The Big Hack


'The Big Hack' Articles

Kaspersky Lab Says Report Claiming China Hacked Apple's Former Server Supplier is Likely 'Untrue'

Russia-based cybersecurity company Kaspersky Lab today said that while "hardware supply chain attacks are a reality," evidence suggests Bloomberg Businessweek's report about Chinese intelligence tampering with server motherboards manufactured by Apple's former supplier Supermicro is "untrue." Apple data center Kaspersky Lab said the report "should be taken with a grain of salt" in its 14-page analysis of the alleged attack, obtained by MacRumors:The stories published by Bloomberg in October 2018 had a significant impact. For Supermicro, it meant a 40% stock valuation loss. For businesses owning Supermicro hardware, this can be translated into a lot of frustration, wasted time, and resources. Considering the strong denials from Apple and Amazon, the history of inaccurate articles published by Bloomberg, including but not limited to the usage of Heartbleed by U.S. intelligence prior to the public disclosure, as well as other facts from these stories, we believe they should be taken with a grain of salt.Kaspersky Lab added that the language in both Apple and Amazon statements denying the Bloomberg Businessweek report are "pretty strong" and "leaves little to no chance of retractions or denials at a later time." The firm added that the statements are regulated by the SEC in the United States. The key part of Apple's statement was as follows:On this we can be very clear: Apple has never found malicious chips, "hardware manipulations" or vulnerabilities purposely planted in any server. Apple never had any contact with the FBI or any other agency about such an incident. We

NSA Senior Advisor Latest to Question Report Claiming China Hacked Apple's Former Server Supplier

Rob Joyce, Senior Advisor for Cybersecurity Strategy at the NSA, is the latest official to question the accuracy of Bloomberg Businessweek's bombshell "The Big Hack" report about Chinese spies compromising the U.S. tech supply chain. "I have pretty good understanding about what we're worried about and what we're working on from my position. I don't see it," said Joyce, speaking at a U.S. Chamber of Commerce cyber summit in Washington, D.C. today, according to a subscriber-only Politico report viewed by MacRumors. "I've got all sorts of commercial industry freaking out and just losing their minds about this concern, and nobody's found anything," Joyce added. Joyce, a former White House cybersecurity coordinator, noted that all of the companies named in the Bloomberg Businessweek report have issued strong denials, including Apple, Amazon, and Supermicro. He said those companies would "suffer a world of hurt" if regulators later determine that they lied. Apple's statement read in part:On this we can be very clear: Apple has never found malicious chips, "hardware manipulations" or vulnerabilities purposely planted in any server. Apple never had any contact with the FBI or any other agency about such an incident. We are not aware of any investigation by the FBI, nor are our contacts in law enforcement.Bloomberg Businessweek, citing 17 unnamed sources, claimed that Chinese spies planted tiny chips the size of a pencil tip on server motherboards manufactured by Supermicro at its Chinese factories. The servers were then sold to companies such as Apple and Amazon for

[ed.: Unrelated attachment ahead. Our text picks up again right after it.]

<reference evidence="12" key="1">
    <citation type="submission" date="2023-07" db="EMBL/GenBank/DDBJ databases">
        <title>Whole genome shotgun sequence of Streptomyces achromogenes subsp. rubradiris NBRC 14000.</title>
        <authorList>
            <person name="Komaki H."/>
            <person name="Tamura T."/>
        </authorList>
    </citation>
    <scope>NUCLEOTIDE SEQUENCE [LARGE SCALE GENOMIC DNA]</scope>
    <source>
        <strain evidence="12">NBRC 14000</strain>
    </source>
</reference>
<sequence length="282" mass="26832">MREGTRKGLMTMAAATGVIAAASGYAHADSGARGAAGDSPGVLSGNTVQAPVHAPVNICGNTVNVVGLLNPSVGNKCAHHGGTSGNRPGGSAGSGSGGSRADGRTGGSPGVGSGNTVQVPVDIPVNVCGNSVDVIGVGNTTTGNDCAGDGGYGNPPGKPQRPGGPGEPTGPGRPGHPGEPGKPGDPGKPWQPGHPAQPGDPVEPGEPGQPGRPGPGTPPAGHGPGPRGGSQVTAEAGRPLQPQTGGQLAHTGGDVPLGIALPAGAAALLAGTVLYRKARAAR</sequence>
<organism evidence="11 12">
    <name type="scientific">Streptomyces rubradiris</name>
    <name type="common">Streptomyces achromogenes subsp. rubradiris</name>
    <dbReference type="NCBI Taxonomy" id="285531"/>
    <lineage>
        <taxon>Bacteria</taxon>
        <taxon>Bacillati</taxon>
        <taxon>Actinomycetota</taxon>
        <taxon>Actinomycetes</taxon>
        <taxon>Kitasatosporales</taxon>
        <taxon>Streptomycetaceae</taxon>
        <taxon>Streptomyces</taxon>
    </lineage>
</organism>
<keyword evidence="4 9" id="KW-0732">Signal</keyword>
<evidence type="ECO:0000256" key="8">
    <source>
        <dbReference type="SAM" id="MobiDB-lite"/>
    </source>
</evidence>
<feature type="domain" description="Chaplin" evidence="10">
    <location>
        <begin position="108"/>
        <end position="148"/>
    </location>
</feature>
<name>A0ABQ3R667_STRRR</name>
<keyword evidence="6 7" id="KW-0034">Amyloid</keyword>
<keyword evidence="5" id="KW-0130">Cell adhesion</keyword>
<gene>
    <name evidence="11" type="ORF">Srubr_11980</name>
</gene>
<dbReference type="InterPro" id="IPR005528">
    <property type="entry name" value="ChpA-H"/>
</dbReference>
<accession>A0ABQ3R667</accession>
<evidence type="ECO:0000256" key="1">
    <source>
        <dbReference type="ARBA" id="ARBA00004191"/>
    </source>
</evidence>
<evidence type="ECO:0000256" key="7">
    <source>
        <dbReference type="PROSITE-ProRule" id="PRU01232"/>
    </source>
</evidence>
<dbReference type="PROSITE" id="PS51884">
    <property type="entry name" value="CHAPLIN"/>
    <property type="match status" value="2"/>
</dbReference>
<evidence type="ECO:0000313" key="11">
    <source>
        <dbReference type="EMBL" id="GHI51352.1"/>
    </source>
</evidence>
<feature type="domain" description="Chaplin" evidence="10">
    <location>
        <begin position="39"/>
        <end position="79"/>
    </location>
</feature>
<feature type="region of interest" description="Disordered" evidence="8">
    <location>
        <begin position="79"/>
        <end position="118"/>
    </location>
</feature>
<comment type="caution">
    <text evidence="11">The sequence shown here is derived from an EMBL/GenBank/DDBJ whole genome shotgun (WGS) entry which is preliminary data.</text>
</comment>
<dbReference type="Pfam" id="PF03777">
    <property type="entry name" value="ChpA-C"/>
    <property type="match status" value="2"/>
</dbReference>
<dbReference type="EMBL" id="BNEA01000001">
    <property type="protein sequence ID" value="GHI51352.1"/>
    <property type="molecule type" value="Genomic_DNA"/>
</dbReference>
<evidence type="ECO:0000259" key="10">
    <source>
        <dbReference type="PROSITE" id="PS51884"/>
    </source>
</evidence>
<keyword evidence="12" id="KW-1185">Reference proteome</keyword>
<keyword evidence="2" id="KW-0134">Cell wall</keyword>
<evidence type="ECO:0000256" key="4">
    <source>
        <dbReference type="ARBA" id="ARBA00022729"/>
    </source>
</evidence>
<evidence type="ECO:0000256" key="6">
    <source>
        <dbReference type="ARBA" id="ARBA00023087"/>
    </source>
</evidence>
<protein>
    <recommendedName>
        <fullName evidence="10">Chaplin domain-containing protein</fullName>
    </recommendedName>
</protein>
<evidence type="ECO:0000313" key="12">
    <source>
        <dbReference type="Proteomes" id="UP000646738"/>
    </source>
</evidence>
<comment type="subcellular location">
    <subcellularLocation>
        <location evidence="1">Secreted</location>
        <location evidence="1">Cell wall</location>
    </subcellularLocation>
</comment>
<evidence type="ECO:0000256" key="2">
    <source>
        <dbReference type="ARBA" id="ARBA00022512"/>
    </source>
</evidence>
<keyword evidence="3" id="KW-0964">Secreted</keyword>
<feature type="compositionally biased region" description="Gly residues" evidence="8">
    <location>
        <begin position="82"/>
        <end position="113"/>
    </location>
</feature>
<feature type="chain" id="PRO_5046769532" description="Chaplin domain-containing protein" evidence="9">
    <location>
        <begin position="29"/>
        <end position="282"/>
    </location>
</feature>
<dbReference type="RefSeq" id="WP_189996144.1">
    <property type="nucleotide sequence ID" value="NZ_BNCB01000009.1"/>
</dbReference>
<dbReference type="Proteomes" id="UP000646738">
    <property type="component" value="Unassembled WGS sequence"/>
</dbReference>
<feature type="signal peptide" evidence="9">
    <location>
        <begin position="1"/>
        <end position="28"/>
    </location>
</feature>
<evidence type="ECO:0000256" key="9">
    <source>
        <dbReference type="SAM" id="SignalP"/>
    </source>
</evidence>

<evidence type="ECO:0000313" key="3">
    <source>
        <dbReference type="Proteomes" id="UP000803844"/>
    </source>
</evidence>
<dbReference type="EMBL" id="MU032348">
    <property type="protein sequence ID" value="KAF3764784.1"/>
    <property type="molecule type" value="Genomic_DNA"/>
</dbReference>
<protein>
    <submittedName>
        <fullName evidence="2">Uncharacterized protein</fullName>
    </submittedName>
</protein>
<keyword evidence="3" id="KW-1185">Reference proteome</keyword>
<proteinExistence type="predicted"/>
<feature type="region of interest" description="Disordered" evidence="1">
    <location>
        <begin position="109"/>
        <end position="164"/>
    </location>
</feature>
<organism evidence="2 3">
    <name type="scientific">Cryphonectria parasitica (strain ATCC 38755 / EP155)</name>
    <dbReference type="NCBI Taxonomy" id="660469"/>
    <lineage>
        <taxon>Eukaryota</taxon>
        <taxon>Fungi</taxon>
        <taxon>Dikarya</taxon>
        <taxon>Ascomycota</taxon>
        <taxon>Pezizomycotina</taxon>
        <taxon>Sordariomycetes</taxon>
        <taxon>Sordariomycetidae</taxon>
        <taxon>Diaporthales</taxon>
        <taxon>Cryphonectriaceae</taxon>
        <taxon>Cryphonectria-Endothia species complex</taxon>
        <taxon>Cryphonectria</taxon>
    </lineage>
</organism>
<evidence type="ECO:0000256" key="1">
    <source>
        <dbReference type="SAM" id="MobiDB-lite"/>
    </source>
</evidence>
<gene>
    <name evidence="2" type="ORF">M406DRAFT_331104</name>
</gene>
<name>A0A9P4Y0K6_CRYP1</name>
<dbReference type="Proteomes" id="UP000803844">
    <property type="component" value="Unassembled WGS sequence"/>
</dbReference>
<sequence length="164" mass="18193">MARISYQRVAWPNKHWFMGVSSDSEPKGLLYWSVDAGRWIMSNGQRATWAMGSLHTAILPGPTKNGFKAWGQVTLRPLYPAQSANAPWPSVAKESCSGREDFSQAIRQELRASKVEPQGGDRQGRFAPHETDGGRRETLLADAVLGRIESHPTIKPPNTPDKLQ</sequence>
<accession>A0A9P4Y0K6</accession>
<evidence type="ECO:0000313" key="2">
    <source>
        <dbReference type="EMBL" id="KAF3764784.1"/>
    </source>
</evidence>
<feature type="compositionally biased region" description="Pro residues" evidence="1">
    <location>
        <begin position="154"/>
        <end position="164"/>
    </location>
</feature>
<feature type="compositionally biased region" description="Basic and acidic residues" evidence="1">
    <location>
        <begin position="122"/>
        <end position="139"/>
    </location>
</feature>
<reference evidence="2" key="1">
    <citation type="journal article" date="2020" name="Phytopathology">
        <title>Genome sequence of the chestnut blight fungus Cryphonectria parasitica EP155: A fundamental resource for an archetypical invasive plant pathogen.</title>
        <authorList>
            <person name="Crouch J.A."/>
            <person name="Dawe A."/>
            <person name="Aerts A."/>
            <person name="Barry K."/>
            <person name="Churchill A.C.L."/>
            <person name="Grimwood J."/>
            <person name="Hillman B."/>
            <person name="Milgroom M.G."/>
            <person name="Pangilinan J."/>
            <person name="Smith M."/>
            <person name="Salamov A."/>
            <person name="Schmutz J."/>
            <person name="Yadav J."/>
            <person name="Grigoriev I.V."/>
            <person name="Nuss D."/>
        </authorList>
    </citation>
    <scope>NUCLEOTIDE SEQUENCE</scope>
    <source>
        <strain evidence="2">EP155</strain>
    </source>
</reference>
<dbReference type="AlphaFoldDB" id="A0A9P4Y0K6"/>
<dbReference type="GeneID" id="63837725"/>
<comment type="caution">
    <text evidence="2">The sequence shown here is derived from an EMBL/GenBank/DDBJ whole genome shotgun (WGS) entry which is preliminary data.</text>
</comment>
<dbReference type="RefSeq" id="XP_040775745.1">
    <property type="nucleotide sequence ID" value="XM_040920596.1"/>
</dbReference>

Apple Tells Congress 'Nothing Was Ever Found' to Suggest Alleged Supply Chain-Based Hack

Apple's top security chief told the U.S. Congress on Sunday that it had found no indication of suspicious transmissions or other evidence that its China supply chain was ever compromised (via Reuters). In a letter to the Senate and House commerce committees, Apple Vice President for Information Security George Stathakopoulos wrote that the company had repeatedly investigated and found no evidence to support Bloomberg Businessweek's bombshell report that alleged tiny chips were discovered inside Apple servers which allowed for backdoor transmissions to Chinese spies. "Apple's proprietary security tools are continuously scanning for precisely this kind of outbound traffic, as it indicates the existence of malware or other malicious activity. Nothing was ever found," he wrote in the letter provided to Reuters.Stathakopoulos repeated Apple's statements to the press that it had never found any such planted chips or been contacted by the FBI over the alleged matter. The letter follows a statement issued on Saturday by the U.S. Department of Homeland Security saying it had no reason to doubt the companies who denied that they had ever discovered the tiny chips. Apple, Amazon, and Supermicro all strongly rebutted the report, which alleged that Chinese intelligence planted microchips in Supermicro servers, which Apple and Amazon previously used in their data centers. Despite the denials, which are also backed by the UK's national cyber security agency, retired Apple general counsel Bruce Sewell, and other unnamed Apple senior executives, Bloomberg said it stood by its